ON A LITTLE CHAT WITH: MORRIS NORTHCUTT

A REAL GENTLEMAN - IN EVERY RESPECT!

GEWA Winds had a nice little chat with famous and highly skilled trumpet player and VINCENT BACH artist Morris Northcutt. Learn more about Morris' career and his special relationship to VINCENT BACH!

Dear Moris, when did you actually start to play the trumpet and why did you choose it?
I began playing the trumpet around the age of eleven or twelve, when my school’s band teacher had an assembly and brought all of the various instruments from which to select. I think the trumpet must have picked me, rather than the other way around, because I don’t recall looking at any other instruments. A few months later, my father introduced me to the legendary trumpeter (on vinyl record), Harry James, and I was immediately hooked for life.


When did you hear for the first time about Vincent Bach?
My band teacher thought I would benefit from private lessons, so it was my first private teacher, Frances McKamey, who suggested I check out the various professional-level trumpet brands at the local music store. All of the major brands were available, but I immediately gravitated to a silver-plated Bach Stradivarius Model 180-43

What was your first impression?
It felt like heaven, very much like when we get our first car. I had butterflies of excitement in my stomach. I still remember the smell of opening up that brand new case with the trumpet still in its wrapping. It felt great holding it in my hand. I thought I sounded pretty good, but I’m certain I sounded terrible back then! I also remember how much easier it was to play.

What impresses you most about your Vincent Bach 190-43 trumpet?
As a professional, what continues to impress me about my trumpet and the entire Bach trumpet line is how flexible the sound can be while performing the different genres. Just as important, no matter whether I’m performing in the United States, France, Ireland, etc., most of the musicians I encounter are playing Bach instruments. Either way, playing in tune and blending with others is much easier on a Bach trumpet!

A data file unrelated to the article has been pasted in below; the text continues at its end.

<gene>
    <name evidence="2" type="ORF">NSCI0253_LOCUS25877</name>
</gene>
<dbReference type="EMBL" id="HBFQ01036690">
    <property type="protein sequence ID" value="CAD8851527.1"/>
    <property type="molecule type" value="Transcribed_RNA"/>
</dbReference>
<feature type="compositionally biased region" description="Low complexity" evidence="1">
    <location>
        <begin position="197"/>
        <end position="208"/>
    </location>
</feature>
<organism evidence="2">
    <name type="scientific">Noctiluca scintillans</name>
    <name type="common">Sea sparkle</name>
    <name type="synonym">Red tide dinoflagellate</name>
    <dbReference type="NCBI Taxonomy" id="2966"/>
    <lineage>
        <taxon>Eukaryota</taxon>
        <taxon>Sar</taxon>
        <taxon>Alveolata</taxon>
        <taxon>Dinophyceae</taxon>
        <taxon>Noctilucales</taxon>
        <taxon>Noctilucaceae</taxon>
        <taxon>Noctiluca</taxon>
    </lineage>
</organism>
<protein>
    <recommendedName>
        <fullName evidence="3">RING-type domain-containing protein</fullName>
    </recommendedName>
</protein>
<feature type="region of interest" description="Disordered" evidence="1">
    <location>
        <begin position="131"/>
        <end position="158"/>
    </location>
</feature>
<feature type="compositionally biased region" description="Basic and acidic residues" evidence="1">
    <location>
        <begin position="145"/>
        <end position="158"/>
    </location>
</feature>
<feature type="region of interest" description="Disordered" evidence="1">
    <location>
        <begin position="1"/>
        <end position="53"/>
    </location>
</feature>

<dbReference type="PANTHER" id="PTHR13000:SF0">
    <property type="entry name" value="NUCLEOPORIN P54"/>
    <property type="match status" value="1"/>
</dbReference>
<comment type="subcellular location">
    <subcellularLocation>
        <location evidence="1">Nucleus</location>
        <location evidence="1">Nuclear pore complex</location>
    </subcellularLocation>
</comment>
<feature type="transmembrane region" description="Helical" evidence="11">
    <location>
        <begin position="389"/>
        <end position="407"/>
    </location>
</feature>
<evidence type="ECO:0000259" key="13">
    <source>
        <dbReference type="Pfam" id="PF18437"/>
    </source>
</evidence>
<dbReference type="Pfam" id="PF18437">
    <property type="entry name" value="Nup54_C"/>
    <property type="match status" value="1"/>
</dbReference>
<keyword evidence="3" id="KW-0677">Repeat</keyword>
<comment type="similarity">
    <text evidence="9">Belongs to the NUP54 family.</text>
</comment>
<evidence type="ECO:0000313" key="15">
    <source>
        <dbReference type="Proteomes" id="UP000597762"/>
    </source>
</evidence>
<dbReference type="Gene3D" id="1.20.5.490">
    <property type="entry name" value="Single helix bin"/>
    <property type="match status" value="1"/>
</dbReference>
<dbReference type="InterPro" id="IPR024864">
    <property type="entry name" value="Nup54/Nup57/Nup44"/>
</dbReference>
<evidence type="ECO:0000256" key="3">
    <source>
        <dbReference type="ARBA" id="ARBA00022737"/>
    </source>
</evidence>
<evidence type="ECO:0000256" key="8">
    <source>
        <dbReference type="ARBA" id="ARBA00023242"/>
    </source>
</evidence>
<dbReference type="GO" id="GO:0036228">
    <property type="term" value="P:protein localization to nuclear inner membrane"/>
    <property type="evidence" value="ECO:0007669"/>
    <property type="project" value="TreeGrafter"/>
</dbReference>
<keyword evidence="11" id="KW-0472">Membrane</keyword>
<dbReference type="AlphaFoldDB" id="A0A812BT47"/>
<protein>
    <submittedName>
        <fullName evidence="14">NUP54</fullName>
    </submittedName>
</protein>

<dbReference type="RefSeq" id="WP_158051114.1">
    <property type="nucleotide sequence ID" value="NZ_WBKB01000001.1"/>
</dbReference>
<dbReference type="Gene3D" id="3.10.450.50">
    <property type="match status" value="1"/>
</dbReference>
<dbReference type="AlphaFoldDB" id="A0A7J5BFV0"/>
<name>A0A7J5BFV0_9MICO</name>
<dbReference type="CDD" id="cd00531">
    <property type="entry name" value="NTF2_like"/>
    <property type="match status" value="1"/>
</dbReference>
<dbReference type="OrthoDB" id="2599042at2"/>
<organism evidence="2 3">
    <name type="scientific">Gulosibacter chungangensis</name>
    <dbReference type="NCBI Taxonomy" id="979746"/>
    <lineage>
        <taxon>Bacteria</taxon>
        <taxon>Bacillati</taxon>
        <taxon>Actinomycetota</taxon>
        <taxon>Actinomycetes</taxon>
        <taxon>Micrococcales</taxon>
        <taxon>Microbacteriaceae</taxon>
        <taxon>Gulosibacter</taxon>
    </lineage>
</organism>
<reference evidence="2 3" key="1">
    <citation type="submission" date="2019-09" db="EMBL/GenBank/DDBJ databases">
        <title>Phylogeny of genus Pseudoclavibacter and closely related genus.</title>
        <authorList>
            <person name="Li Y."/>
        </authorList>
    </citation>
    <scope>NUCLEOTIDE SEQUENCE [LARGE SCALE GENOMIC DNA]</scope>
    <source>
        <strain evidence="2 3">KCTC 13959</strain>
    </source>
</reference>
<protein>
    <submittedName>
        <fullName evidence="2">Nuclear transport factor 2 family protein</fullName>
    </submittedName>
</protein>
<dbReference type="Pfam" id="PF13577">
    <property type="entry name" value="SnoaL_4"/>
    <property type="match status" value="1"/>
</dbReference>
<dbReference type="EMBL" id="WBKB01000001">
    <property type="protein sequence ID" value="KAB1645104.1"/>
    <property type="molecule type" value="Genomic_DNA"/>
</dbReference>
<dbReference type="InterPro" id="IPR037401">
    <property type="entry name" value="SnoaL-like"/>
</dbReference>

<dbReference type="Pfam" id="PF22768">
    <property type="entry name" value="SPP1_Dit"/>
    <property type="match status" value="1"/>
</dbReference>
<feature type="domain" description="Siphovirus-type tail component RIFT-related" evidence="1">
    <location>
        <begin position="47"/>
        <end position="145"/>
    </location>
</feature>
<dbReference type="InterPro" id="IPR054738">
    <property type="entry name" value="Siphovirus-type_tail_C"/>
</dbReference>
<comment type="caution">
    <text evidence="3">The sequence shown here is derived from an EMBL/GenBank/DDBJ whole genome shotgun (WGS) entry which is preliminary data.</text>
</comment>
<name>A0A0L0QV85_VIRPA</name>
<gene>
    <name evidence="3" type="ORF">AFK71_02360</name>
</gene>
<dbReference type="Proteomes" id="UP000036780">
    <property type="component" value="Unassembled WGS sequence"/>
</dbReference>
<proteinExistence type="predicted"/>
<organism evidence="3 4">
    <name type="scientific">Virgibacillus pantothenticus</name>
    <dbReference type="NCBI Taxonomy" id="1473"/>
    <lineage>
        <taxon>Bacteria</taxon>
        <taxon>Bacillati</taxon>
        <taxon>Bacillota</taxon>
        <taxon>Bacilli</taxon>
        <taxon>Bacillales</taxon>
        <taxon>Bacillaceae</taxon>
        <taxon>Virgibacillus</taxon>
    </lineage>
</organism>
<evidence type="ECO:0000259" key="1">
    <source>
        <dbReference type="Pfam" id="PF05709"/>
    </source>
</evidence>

What could generally be improved upon with trumpets today?
As far as the Vincent Bach line goes, absolutely nothing could be better for me! I must admit, with great technology there are many brands of trumpet on the market today that have good construction, pitch and sound. A musician should select a brand that makes playing easier (mind/body balance), helps create the sound and color the musician is trying to produce, and of course, one that helps the musician blend with others.

What was the funniest situation in your career?
I have had many fun and memorable performances, such as performing on the French Riviera, performing our national anthem for the Seattle Mariners major league baseball team and even performing the “Bugle Call” for a fallen soldier or police officer, just to name a few. However, the funniest situation would be while performing in Valencia, Spain in an outdoor market. During my solo, a pigeon pooped on my head (and shoulders)!

What was the highlight in your career, up to now?
I have so many highlights. To pick a single highlight would be when I became associated with the Bach brand as one of their Official Endorsed Trumpet Artists. That association has helped me build relationships all over the world, for which I am grateful.

What wisdom could you share with other musicians?
Be different by staying in your own lane. By which I mean, each of us is a unique individual. We should focus on playing what moves our own personal spirit and what also encourages others in positive ways. This will help pave our own special path to musical success.

Texte: Interview: GEWA Winds
Photos: Morris Northcutt
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